Chapter 13: Litigation PR in antitrust law: How to ensure company searches and sanctions do not turn into a public relations disaster

4 April 2019

I. Introduction

Violations of antitrust law can result in heavy sanctions for companies. Therefore, many firms invest a considerable amount of their resources in antitrust law compliance. Yet sanctions are not the only area of concern for senior management at these companies: Reputational damage which occurs as a side-effect of these antitrust law proceedings – irrespective of their legitimacy – can also have far-reaching consequences for the companies concerned.

Given this situation, an effective litigation PR strategy (legal communication) cannot focus solely on the antitrust proceedings themselves, but must also be aimed at public opinion. Particularly when it comes to antitrust law, which at times also involves political aspects, it is nothing less than negligent in 2019 to engage in any legal dispute without a carefully-planned litigation PR strategy – even if there appear to be no grounds for concern.

 

II. Antitrust law and litigation PR challenges

In most jurisdictions, antitrust authorities investigate three types of company practices: Agreements affecting competition, abuse of market power and company mergers.[1] Depending on the procedural approach taken by the antitrust agency and the perceived risks therein, a customized legal communications strategy is necessary.

 

A. Unlawful agreements affecting competition

 
A.1. Risk factor antitrust agency

In the case of cartel arrangements, a distinction is made between unlawful horizontal agreements (e.g. between manufacturer and manufacturer) and unlawful vertical agreements (e.g. between manufacturer and distributor)

A.2. Legal communication challenges

Where agreements restricting competition are suspected, most antitrust authorities can conduct unannounced company searches in the premises of the firms concerned. The searches are generally accompanied by a notification to the public by the antitrust authorities to this effect. This means that companies, in particular their communications professionals, must act quickly and be prepared to respond to questions from employees and the public.

In many countries, companies participating in agreements restricting competition have the option of filing a leniency application (voluntary disclosure), which exempts the applicant from sanctions, or at least reduces their exposure to sanctions. If a company decides to file such a leniency application, a communications strategy must still be in place. Ultimately, merely filing this application does not ensure protection against reputational damage in the eyes of the public.

If the competition authority determines that an agreement affecting competition has been made in violation of antitrust law and a sanction is imposed, the ruling will be announced and made accessible to the general public. At this point, if not before, the company will become the subject of media reports and will certainly face questions from the media.

 

B. Abuse of market power

 
B.1. Risk factor antitrust agency

Antitrust law does not prohibit market power in itself. Rather, it only prohibits the exploitation of a dominant market position for abusive practices. The extent to which a company dominates a market – i.e. if it is able to operate for the most part independently of other market participants – is always evaluated against the background of a specific market. In the first place, the dominant market participant is prohibited from carrying out abusive practices towards customers or suppliers. Equally prohibited are attempts by the dominant market participant to directly force competitors out of the market.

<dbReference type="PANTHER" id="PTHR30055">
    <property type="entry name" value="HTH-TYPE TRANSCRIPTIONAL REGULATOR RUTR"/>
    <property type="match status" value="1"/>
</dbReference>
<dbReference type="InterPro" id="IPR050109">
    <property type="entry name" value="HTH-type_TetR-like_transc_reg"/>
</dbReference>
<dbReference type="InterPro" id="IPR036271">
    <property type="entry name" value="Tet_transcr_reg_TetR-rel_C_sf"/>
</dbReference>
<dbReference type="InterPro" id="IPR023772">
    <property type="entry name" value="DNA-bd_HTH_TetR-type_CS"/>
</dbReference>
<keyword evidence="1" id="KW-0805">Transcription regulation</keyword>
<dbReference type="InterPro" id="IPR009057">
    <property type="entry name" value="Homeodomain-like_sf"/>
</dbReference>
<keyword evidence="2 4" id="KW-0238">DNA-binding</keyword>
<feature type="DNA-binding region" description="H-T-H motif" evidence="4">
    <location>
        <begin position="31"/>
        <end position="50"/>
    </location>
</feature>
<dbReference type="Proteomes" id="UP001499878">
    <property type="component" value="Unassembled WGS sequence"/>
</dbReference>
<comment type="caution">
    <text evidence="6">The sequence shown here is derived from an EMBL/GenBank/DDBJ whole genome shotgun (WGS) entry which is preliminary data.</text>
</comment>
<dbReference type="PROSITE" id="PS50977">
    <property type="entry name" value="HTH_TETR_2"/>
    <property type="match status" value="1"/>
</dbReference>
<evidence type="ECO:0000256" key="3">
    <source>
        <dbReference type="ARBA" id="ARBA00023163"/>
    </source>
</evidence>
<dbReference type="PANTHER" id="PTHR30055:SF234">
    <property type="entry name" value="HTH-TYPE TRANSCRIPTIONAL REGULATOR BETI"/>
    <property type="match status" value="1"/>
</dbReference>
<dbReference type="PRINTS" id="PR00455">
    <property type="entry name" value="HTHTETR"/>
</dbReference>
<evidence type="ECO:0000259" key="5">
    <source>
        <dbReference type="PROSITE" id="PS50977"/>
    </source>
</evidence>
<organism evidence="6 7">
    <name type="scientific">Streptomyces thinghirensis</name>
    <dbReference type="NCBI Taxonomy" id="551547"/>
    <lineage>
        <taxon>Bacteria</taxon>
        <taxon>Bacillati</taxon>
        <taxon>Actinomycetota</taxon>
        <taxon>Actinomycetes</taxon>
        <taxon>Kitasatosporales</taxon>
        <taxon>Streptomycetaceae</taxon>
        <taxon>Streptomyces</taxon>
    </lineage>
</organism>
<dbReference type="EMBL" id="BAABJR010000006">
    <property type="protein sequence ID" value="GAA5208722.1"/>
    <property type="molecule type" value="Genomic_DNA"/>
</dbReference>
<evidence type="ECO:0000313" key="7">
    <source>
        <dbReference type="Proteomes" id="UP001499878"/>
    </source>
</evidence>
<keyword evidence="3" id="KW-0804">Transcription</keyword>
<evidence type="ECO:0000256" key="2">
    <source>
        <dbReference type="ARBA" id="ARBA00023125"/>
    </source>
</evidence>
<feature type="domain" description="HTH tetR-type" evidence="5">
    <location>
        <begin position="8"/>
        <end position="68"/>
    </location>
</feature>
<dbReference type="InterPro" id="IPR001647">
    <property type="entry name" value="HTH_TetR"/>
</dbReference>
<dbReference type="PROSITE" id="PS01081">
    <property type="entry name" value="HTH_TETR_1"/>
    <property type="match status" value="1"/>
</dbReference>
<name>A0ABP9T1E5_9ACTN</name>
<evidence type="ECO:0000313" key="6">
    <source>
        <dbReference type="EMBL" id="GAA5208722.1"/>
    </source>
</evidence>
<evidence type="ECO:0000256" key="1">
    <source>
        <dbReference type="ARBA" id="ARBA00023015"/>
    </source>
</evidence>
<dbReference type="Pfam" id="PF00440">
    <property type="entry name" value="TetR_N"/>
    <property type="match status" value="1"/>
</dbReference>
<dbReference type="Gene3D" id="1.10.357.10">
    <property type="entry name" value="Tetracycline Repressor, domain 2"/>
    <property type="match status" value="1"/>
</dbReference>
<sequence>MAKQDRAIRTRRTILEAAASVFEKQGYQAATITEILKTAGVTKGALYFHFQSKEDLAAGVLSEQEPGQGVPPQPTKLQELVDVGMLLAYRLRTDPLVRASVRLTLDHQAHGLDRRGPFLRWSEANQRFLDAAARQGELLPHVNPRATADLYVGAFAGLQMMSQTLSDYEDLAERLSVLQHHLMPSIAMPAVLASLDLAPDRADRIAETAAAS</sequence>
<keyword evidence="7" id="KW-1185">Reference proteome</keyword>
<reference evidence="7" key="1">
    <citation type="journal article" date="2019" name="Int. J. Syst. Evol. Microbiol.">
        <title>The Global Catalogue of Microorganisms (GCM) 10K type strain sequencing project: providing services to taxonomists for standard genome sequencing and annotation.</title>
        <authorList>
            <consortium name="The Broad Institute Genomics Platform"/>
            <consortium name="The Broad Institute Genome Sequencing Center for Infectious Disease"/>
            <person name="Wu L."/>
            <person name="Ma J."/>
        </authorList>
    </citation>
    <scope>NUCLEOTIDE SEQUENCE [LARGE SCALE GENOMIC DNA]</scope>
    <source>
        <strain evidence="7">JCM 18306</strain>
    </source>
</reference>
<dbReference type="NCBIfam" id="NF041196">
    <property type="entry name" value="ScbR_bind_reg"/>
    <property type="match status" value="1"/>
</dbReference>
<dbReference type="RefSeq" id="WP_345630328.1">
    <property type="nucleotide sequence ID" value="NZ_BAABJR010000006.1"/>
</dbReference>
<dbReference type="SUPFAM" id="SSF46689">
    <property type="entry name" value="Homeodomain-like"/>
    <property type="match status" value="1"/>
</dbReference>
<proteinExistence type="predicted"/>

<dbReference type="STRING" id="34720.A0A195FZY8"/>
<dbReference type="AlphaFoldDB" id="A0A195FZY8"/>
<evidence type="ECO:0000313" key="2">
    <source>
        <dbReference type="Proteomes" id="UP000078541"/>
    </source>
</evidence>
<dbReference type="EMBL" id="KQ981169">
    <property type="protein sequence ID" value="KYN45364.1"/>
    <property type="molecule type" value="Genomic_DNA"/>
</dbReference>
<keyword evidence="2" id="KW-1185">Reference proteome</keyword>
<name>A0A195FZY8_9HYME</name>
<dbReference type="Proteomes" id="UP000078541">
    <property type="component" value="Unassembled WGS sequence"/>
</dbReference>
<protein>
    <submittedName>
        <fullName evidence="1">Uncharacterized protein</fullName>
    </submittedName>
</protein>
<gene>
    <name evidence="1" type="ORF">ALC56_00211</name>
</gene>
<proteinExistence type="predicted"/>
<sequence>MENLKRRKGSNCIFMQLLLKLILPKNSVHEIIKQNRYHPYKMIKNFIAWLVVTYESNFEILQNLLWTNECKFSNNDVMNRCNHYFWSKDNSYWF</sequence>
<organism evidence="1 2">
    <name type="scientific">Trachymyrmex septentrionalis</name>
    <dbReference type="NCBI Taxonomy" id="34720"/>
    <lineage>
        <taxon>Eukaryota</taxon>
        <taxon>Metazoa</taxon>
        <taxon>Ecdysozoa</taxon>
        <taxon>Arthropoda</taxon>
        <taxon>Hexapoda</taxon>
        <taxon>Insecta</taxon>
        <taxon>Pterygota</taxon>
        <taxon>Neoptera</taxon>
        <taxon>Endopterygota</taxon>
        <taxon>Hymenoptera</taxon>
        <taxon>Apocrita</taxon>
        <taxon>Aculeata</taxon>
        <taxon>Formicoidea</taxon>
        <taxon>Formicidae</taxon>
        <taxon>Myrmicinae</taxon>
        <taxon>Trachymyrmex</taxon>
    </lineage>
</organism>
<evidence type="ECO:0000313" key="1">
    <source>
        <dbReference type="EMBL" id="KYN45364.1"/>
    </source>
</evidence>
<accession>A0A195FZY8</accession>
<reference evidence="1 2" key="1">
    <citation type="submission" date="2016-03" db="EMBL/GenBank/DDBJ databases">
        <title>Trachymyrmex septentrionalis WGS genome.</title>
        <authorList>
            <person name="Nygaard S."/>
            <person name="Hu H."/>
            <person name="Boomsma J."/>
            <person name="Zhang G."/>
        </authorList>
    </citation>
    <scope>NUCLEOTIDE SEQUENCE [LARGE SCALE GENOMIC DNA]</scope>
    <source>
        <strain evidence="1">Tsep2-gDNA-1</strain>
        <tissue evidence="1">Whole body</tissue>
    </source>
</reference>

B.2. Legal communication challenges

Even when a company is only suspected of abusing market power, competition authorities can conduct searches of the company premises. When this happens, the company is now under greater pressure than it would have been, had it been involved in cartel arrangements –  because in such a case it is only this one company by itself which is under the spotlight of the antitrust investigators[2].

As well as answering questions regarding fines, the communications professionals also need to provide answers if the dominant market participant finds itself subject to long-term requirements to comply with competition guidelines.

 

C. Prohibited company mergers

 
C.1. Risk factor antitrust agency

Generally speaking, companies are free to restructure their operations through the acquisition of other companies or by merging with them. However, in the event that such a merger creates a market concentration that exceeds reasonable levels, the responsible competition commission is obliged to evaluate the merger and, if appropriate, prohibit it.

If companies forget to report a merger to the authorities in good time and that merger itself is subject to reporting obligations, then the competition authority can sanction the companies involved. If the competition authority determines that a review of the merger is necessary, implementation of the merger is prohibited until the review procedure is completed. In the event of a breach of the implementation prohibition, this too can lead to sanctions, as well as reputational damage.

C.2. Legal communication challenges

Prior to reporting the merger to the competition authorities, meticulous preparation is essential. Given the discretionary powers vested in the competition authorities, the company would be well advised to integrate the relevant stakeholder groups into the communications process at an early stage and thereby avoid a rude awakening if the merger is not approved.

When the competition authority exercises its investigatory rights in a merger, the best possible outcome is that the competition authority grants an approval without conditions for the merger and the companies can proceed as planned. This best-case scenario provides the communications professionals with an ideal marketing message for the newly-formed company.

An approval with conditions may not represent the ideal outcome for the company, but this scenario certainly provides positive messaging for the communications professionals and they can still maximize the benefits for the company under the given circumstances.